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Physical Activity Q & A with Dr. Sheri Colberg, Part 4

Sheri_ColbergBy Sheri Colberg, PhD


Q: Dr. Sheri, I’ve been doing a lot of research on Type 2 diabetes and exercise. I have had Type 2 for five years.  I am preparing for my first marathon. (I have raced halfs, 10K’s, 5K’s, etc….) My question relates to fasting insulin levels.  I was recently tested and the result was 3 uIU/mL (normal range is 3 -20). I’ve read in the past that a low fasting insulin level is normal in Type 2’s who are active. But I have also read that low fasting insulin levels are indicative of beta-cell impairment. Should I be concerned with this low level?  Is insulin therapy in my near future? T.

A: T, it’s impossible to tell at this point. If the low levels are the results of beta cell destruction and you stop exercising, then you would lose some of your insulin sensitivity and likely need more to keep your blood sugars in check. If the low levels are truly the result of your exercise training and enhanced insulin action, then your pancreas may still have the capacity to produce more if needed. It’s also possible that you have Type 1.5 (latent autoimmune diabetes of the adult), which accounts for more than 50% of the cases of Type 1 diabetes nowadays and ultimately results in some insulin needs, albeit over an extended period of time, due to long-term beta cell destruction. The new injectable medication, Byetta, may help with beta cell regeneration, and some people try that before resorting to basal insulin injections.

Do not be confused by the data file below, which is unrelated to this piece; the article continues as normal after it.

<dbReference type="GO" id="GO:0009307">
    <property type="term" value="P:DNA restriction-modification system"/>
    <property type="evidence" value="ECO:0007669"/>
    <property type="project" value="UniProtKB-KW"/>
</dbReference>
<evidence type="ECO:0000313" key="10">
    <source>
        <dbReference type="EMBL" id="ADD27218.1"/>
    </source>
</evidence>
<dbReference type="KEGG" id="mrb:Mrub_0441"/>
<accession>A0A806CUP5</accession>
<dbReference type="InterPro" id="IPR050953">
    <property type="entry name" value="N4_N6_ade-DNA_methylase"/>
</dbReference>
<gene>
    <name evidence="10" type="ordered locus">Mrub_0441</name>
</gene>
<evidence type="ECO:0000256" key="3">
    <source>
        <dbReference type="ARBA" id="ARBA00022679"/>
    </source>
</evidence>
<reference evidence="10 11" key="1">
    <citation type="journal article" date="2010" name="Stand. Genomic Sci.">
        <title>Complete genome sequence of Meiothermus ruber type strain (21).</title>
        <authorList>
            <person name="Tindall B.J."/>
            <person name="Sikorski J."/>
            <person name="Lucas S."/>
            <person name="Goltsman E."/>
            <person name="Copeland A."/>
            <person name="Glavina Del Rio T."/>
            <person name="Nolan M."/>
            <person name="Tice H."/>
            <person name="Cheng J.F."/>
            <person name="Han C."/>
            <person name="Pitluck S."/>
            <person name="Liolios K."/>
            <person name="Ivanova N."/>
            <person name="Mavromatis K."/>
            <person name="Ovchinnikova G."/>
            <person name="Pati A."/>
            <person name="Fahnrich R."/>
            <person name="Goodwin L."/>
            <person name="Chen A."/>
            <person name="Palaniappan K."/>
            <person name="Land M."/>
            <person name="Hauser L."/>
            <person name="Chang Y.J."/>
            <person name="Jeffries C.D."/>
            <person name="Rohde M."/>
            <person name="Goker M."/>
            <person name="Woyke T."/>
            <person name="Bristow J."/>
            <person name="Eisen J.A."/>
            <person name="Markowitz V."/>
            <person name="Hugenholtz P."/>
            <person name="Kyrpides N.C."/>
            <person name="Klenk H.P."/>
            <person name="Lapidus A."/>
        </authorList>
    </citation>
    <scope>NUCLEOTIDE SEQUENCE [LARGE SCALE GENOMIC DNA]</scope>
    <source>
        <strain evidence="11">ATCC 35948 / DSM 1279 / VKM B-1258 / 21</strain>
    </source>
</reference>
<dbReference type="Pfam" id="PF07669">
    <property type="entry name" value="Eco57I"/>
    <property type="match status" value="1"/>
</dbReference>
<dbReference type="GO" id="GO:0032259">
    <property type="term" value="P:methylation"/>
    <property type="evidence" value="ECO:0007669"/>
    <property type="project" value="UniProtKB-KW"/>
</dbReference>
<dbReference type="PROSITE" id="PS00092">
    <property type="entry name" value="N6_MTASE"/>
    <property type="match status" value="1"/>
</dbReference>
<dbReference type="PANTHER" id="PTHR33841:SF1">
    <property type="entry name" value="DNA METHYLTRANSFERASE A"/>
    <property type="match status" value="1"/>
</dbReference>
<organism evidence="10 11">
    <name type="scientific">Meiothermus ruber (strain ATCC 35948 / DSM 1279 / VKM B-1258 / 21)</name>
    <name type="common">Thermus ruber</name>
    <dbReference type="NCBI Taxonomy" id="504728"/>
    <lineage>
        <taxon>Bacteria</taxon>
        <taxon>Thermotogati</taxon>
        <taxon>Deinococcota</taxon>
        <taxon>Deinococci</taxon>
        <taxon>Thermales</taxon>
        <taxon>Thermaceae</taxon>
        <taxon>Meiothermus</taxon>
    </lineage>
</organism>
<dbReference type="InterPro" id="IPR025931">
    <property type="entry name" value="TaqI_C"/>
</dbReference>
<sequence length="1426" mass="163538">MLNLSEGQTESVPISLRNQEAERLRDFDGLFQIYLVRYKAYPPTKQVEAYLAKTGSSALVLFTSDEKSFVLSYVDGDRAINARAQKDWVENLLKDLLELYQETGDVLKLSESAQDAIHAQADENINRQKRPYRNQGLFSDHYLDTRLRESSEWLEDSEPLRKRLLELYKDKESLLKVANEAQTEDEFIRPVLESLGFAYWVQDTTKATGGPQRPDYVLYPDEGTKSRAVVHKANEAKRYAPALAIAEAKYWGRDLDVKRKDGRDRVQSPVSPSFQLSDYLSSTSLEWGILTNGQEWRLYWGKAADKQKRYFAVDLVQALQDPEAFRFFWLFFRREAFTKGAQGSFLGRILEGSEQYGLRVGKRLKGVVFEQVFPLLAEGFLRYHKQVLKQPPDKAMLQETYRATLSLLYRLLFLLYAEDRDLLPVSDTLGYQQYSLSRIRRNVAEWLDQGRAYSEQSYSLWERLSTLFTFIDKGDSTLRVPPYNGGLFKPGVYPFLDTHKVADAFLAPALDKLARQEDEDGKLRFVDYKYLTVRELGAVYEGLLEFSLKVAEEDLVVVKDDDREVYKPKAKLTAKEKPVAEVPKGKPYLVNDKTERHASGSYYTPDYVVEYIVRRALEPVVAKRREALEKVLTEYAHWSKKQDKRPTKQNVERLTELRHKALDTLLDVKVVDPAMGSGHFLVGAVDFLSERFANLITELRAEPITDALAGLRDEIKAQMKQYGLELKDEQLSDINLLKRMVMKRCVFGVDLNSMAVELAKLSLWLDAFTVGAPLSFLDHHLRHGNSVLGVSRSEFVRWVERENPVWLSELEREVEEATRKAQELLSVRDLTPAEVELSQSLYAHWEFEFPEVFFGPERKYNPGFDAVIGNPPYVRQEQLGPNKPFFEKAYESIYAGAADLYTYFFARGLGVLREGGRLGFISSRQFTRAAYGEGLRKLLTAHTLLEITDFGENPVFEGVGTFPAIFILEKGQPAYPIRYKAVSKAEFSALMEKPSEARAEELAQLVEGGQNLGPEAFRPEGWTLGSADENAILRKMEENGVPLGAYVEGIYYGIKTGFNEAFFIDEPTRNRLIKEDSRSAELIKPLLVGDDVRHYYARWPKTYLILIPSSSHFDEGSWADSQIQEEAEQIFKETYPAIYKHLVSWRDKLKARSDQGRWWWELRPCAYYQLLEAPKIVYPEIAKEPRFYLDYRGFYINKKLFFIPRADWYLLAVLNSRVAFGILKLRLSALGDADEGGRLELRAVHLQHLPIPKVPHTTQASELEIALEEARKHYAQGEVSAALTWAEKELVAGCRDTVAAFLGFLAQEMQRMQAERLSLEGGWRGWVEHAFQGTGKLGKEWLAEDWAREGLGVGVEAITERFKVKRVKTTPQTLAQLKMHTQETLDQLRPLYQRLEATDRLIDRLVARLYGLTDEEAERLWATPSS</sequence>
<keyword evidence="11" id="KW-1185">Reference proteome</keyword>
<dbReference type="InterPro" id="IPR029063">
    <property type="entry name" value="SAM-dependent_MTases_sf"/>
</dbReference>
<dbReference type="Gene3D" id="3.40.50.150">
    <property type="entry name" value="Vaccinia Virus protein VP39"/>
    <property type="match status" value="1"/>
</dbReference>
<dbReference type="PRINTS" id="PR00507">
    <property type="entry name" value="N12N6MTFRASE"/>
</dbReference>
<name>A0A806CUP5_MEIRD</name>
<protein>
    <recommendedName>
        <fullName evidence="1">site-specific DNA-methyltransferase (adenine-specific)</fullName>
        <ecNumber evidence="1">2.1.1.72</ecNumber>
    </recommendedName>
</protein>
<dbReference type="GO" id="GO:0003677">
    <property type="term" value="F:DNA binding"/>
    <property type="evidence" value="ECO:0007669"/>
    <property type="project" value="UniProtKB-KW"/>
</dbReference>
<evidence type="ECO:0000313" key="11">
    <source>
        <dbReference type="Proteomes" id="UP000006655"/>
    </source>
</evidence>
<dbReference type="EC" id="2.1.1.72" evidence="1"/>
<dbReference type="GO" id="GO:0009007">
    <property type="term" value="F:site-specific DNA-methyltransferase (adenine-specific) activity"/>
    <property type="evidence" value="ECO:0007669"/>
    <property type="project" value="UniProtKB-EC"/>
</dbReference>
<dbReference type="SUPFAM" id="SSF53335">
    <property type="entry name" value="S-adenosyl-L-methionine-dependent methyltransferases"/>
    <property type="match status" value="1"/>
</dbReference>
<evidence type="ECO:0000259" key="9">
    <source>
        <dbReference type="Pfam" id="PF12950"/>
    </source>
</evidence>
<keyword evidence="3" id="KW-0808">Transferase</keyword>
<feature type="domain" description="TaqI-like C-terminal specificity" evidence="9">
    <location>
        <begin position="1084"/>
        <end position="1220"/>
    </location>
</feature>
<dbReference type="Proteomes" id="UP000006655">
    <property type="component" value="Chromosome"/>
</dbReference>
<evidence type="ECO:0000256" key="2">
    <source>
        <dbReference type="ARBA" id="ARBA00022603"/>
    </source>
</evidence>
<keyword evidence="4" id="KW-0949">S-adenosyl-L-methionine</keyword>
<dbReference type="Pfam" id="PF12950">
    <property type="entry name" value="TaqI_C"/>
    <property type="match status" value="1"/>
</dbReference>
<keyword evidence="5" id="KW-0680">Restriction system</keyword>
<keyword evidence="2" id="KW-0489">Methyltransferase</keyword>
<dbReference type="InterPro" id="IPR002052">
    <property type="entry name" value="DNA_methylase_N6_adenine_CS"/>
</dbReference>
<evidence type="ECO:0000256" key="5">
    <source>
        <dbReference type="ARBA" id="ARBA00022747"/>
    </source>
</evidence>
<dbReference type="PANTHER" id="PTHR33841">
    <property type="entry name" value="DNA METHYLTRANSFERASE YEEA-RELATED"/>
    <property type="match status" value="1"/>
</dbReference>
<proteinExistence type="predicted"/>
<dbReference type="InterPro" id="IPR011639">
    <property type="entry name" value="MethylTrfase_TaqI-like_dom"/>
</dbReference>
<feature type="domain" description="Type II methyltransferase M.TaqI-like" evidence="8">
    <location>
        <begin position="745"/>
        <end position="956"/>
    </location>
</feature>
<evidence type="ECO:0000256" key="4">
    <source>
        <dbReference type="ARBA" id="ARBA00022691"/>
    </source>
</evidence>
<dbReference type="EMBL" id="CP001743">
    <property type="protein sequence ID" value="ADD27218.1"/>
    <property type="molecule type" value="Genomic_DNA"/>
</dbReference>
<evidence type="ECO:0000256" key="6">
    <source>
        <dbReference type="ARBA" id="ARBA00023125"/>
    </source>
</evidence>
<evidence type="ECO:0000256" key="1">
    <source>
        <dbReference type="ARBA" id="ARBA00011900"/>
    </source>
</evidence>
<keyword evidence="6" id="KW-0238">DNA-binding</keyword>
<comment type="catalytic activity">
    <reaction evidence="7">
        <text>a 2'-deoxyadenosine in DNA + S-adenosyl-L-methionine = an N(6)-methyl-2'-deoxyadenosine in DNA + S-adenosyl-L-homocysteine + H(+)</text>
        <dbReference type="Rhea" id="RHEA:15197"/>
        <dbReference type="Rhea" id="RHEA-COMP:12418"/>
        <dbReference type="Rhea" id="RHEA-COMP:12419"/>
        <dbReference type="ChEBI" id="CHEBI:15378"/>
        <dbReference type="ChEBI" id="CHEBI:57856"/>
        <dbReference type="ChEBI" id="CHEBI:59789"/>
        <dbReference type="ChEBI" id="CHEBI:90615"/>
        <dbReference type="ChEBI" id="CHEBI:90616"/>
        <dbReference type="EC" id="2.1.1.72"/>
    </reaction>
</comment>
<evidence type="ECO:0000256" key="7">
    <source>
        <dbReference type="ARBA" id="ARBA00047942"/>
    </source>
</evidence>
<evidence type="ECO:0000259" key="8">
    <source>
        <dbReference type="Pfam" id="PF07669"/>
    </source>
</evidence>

Q: Thank you. As a follow-up, let me say that there was some initial confusion five years ago when I was diagnosed with Type 2.  I was non-obese with ketoacidosis, BGs 400+. My PCP did have me meet with an endo and go over my blood work, and she apparently thought I was a Type 2. I wasn’t aware of the differences at the time but now I know there are anti-body markers indicating LADA. Should I test again for those? If so what am I looking for? I’m 43 and have been running for just over a year. I’ve never had a low while running, but occasionally do about 2 hours after if I haven’t refueled. I take metformin: 500 mg in the morning unless my fasting BG is less than 100, then I take 250; I take 1000 mg in the evening. I usually run before or after lunch. My current A1c is 6.4%, my height is 5′ 7", and my weight is 150 lbs. Right now I do about 20 miles running per week with a couple days of strength training, core, and a day of cross training. Regarding Byetta, I read in your book that it may help generate beta cells, but for athletes it seems to negatively affect exercise routines, especially for endurance athletes. Thank you for the book by the way, it’s great!